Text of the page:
Athens University and the General Secretariat for Aegean and Island Policy will be presenting the most recent finds from five excavations that are taking place at important archaeological sites on the islands of the Cyclades and Ionian.
The event, which will take place on Wednesday afternoon at Athens University’s main building, will hear from experts on the ongoing digs at Palaiopolis on Andros, on Exemvourgo Mountain on Tinos, at Vryokastro on Kythnos, at the Koimisis site on the islet of Thirasia off Santorini and at Kythros Cave off the island of Lefkada in the Ionian Sea, the Athens-Macedonian News Agency (ANA-MPA) has reported.
Athens University has reportedly been excavating at Palaiopolis on Andros since 1987, uncovering evidence of thriving societies in what was once the island’s capital from the late 8th century BC to the 7th century AD, when it was eventually deserted.
The ancient settlement at Exemvourgo is said to have been founded shortly before 1000 BC by residents seeking to escape pirate raids along the coast of Tinos, with archaeologists uncovering a part of its fortification walls, a section of the residential settlement, two sanctuaries and a cemetery. Athens University has been active there since 1995.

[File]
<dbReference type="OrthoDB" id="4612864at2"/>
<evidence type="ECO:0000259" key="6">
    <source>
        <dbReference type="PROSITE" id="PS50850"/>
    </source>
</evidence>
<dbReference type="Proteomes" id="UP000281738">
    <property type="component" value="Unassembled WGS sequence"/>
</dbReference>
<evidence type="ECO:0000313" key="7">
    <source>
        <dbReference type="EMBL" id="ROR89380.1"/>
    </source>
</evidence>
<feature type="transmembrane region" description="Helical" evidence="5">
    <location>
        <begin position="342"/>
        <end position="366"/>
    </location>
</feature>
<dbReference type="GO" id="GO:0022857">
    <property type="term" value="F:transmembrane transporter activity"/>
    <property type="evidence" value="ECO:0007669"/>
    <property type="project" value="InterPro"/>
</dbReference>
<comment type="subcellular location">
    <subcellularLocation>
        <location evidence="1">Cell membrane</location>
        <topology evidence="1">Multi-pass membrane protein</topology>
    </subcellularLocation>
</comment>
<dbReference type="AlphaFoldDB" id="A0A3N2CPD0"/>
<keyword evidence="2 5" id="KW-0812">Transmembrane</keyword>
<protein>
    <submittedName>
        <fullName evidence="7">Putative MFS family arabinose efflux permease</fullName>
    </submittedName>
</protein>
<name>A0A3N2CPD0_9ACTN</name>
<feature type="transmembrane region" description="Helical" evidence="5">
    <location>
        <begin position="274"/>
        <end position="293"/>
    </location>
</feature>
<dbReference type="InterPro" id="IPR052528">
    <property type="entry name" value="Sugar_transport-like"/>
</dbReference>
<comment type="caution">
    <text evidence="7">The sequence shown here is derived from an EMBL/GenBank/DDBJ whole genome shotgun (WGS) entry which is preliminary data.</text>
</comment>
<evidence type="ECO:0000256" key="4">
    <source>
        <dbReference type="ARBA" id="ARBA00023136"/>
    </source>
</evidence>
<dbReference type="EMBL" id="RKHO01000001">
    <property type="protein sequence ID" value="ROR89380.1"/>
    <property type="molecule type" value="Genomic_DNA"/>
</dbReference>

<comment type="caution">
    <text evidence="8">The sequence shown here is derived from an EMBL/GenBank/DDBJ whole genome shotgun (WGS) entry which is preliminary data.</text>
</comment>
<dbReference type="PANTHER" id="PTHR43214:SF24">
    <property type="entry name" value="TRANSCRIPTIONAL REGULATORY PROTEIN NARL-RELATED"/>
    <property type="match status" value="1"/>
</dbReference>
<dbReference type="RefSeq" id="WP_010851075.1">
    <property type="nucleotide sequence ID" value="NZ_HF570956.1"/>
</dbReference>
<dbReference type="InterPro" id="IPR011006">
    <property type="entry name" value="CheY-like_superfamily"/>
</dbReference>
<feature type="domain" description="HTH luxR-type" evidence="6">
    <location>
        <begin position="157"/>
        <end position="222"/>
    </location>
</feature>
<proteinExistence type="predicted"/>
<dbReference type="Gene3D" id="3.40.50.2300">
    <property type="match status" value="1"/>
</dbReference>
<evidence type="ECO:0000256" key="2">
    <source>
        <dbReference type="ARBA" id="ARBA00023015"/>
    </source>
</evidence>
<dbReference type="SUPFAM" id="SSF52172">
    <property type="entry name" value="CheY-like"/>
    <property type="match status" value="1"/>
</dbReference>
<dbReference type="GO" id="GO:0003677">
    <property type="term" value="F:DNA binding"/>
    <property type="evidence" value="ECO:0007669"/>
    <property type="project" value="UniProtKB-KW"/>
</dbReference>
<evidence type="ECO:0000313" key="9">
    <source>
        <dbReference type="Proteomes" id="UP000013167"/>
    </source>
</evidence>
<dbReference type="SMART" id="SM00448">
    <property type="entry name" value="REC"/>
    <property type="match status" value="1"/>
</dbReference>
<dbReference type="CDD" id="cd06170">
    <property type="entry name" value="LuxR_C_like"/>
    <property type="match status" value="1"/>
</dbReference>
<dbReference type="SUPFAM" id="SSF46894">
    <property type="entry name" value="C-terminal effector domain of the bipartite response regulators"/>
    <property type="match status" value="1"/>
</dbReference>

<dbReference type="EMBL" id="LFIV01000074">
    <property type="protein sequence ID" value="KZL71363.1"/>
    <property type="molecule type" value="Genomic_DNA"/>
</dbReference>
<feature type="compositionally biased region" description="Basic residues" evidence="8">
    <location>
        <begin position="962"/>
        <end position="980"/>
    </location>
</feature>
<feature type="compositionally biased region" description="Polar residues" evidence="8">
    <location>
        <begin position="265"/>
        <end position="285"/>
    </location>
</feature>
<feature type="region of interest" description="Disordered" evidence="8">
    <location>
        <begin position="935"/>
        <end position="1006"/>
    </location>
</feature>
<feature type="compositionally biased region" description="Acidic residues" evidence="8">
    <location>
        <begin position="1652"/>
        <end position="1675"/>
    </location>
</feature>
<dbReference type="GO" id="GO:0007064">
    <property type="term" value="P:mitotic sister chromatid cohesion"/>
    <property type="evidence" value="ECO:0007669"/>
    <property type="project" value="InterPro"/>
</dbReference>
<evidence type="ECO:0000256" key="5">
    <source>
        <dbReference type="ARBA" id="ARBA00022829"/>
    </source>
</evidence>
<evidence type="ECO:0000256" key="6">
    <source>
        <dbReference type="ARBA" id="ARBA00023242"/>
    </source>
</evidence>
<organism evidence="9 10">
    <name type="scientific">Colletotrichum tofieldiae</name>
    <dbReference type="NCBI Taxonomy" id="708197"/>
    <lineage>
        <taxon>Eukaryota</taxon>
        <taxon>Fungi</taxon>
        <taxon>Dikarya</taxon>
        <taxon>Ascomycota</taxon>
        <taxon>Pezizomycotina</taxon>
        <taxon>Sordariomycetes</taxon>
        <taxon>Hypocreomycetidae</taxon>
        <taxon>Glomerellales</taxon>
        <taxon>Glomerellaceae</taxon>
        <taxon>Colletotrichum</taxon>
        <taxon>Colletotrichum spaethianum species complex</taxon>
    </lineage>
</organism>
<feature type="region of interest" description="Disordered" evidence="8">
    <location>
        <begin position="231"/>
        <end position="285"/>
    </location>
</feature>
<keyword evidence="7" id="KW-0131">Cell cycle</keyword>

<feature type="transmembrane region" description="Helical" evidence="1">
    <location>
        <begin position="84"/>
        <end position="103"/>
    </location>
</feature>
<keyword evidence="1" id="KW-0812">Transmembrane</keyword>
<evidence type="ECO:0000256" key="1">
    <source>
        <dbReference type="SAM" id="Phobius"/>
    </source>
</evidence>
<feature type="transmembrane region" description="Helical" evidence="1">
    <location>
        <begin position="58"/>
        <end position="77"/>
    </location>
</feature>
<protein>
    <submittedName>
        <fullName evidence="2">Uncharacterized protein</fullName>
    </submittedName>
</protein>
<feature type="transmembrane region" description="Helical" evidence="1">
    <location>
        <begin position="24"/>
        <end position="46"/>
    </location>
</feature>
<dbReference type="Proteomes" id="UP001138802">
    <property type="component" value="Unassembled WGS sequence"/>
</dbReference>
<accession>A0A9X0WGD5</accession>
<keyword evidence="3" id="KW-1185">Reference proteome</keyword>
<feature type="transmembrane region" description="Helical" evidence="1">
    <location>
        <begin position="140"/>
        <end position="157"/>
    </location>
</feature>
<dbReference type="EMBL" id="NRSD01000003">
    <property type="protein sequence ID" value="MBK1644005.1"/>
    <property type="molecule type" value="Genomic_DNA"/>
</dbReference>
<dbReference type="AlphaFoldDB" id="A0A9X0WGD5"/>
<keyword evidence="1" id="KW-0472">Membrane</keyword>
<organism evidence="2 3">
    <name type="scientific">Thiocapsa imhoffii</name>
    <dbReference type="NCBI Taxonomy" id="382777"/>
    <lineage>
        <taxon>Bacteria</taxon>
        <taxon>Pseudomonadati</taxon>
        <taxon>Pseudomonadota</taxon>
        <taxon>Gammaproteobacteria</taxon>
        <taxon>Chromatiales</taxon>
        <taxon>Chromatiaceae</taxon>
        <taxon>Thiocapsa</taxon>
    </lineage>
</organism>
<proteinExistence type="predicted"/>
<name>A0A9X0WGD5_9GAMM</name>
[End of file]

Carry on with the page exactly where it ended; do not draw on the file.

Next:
Launched in 2002, the Vryokastro dig is younger and has yielded a trove of fascinating finds, including an archaic temple containing valuable votive offering and a complex of classical and Hellenistic public buildings. A separate excavation started in 2018 on a nearby islet has revealed evidence of activity from the pre-Cycladic period in the 3rd millennium BC.
On Kythros, archaeological research is being conducted by the University of Crete and also includes underwater investigations to shed light on life in the area during paleolithic times, while the Thirasia site is considered one of the most important and earliest urban centers to have developed in the Aegean in the 3rd and early 2nd century BC. That project is being run by the University of the Ionian, in cooperation with the universities of Crete and Athens.